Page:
18. ^ "Nine countries say they'll ban internal combustion engines". 7 August 2018 – via qz.com.
  19. ^ Tan, Christopher (18 February 2020). "Singapore Budget 2020: Push to promote electric vehicles in move to phase out petrol and diesel vehicles". The Straits Times. Retrieved 18 February 2020.
  20. ^ "Slovenia to ban new fossil-fuel cars from 2030, reduce debt". Reuters. 12 October 2017. Retrieved 19 December 2019.
  21. ^ "Sri Lanka to scrap state-owned fossil fuel vehicles by 2025". The Straits Times. AFP. 10 November 2017. Retrieved 11 July 2019. Private owners have until 2040 to replace their cars, tuk-tuks and motorcycles, when the country plans to no longer allow any fossil fuel-burning vehicles on its roads, he said.
  22. ^ Kristensson, Johan. "Ny regering – nu väntar förbud mot bensinbilar". Ny Teknik (in Swedish). Retrieved 26 May 2019.
  23. ^ Sheridan, Danielle (2 February 2020). "Sale of petrol and diesel to be banned five years earlier, as Boris Johnson reveals climate change drive". The Telegraph. ISSN 0307-1235. Retrieved 3 February 2020.
  24. ^ "C40 : Fossil-Fuel-Free Streets Declaration". www.c40.org. Retrieved 23 January 2019.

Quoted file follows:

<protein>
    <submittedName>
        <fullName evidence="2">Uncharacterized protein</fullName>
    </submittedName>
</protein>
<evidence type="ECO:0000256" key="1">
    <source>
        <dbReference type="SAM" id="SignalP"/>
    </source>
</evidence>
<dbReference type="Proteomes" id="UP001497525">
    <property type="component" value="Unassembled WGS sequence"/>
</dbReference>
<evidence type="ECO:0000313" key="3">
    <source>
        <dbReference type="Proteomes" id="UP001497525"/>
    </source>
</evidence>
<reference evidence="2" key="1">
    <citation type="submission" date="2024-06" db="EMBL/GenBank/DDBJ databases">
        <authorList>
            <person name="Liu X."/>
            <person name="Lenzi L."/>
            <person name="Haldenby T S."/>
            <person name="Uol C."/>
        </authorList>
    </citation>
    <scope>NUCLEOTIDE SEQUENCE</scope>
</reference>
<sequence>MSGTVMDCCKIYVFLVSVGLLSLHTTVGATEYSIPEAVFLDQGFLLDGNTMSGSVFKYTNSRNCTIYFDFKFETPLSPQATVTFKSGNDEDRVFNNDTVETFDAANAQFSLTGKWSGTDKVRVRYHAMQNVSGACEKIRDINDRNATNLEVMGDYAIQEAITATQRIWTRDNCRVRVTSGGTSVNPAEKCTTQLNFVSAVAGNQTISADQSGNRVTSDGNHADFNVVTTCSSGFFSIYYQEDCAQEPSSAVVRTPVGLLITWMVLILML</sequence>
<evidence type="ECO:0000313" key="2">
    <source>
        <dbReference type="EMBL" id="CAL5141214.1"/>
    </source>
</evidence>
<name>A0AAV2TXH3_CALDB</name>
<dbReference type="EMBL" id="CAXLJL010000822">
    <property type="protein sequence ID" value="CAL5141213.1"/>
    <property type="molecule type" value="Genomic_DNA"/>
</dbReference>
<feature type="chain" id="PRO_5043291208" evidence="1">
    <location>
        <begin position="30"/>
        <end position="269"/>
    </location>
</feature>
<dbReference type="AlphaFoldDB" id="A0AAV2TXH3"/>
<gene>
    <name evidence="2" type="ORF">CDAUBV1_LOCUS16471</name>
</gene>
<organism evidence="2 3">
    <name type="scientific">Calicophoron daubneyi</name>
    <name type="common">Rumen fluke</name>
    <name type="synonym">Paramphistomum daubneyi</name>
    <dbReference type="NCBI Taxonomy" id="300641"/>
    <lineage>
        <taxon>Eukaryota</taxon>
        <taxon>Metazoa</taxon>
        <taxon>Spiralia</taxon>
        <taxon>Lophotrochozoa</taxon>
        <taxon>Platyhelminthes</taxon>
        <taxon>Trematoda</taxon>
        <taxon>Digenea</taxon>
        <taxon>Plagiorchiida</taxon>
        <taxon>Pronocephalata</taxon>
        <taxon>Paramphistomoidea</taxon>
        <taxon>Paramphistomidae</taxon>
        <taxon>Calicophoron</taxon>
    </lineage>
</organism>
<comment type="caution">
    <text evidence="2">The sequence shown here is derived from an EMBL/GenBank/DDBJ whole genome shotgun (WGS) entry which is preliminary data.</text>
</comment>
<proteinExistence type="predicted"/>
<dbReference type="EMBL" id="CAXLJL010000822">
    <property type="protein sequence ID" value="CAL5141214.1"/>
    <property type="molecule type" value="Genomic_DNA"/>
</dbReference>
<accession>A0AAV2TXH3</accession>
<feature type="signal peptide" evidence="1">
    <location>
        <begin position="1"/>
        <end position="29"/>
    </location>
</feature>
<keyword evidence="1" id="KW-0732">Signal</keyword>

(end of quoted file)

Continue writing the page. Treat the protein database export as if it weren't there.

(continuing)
25. ^ "City of Amsterdam to ban polluting cars from 2030". Reuters. 2 May 2019. Retrieved 2 May 2019.
  26. ^ a b c d Harvey, Fiona (2 December 2016). "Four of world's biggest cities to ban diesel cars from their centres". the Guardian. Retrieved 8 April 2018.
  27. ^ Mallorca Goes Deep Green
  28. ^ Laville, Sandra (5 November 2019). "Bristol council votes to ban diesel cars in first for a UK city". The Guardian. ISSN 0261-3077. Retrieved 13 November 2019.
  29. ^ B.C. plans to ban new gas, diesel car sales by 2040
  30. ^ gjs. "Brussel gaat dieselwagens verbannen vanaf 2030, regering wil ook maatregelen tegen benzinewagens". Het Nieuwsblad (in Dutch). Retrieved 25 January 2019.
  31. ^ 2030, Pulau Ini Larang Penjualan Mobil Berbahan Bakar Fosil
  32. ^ "UK's first 24/7 zero emission street to launch on 18 March". UK’s first 24/7 zero emission street to launch on 18 March. Retrieved 29 March 2020.
  33. ^ "UK's first 24/7 zero emission street to launch on 18 March". UK’s first 24/7 zero emission street to launch on 18 March. Retrieved 29 March 2020.
  34. ^ Smith, Lydia (11 October 2017). "Oxford to ban all petrol and diesel vehicles and become 'world's first zero-emissions zone'". The Independent. Independent Print Limited. Retrieved 7 July 2019.
  35. ^ "Oxford Zero Emission Zone (ZEZ) frequently asked questions". Oxford City Council. 2019. Retrieved 7 July 2019.
  36. ^ "Rome latest city to announce car ban, will ban diesel cars from historical center starting 2024". 28 February 2018.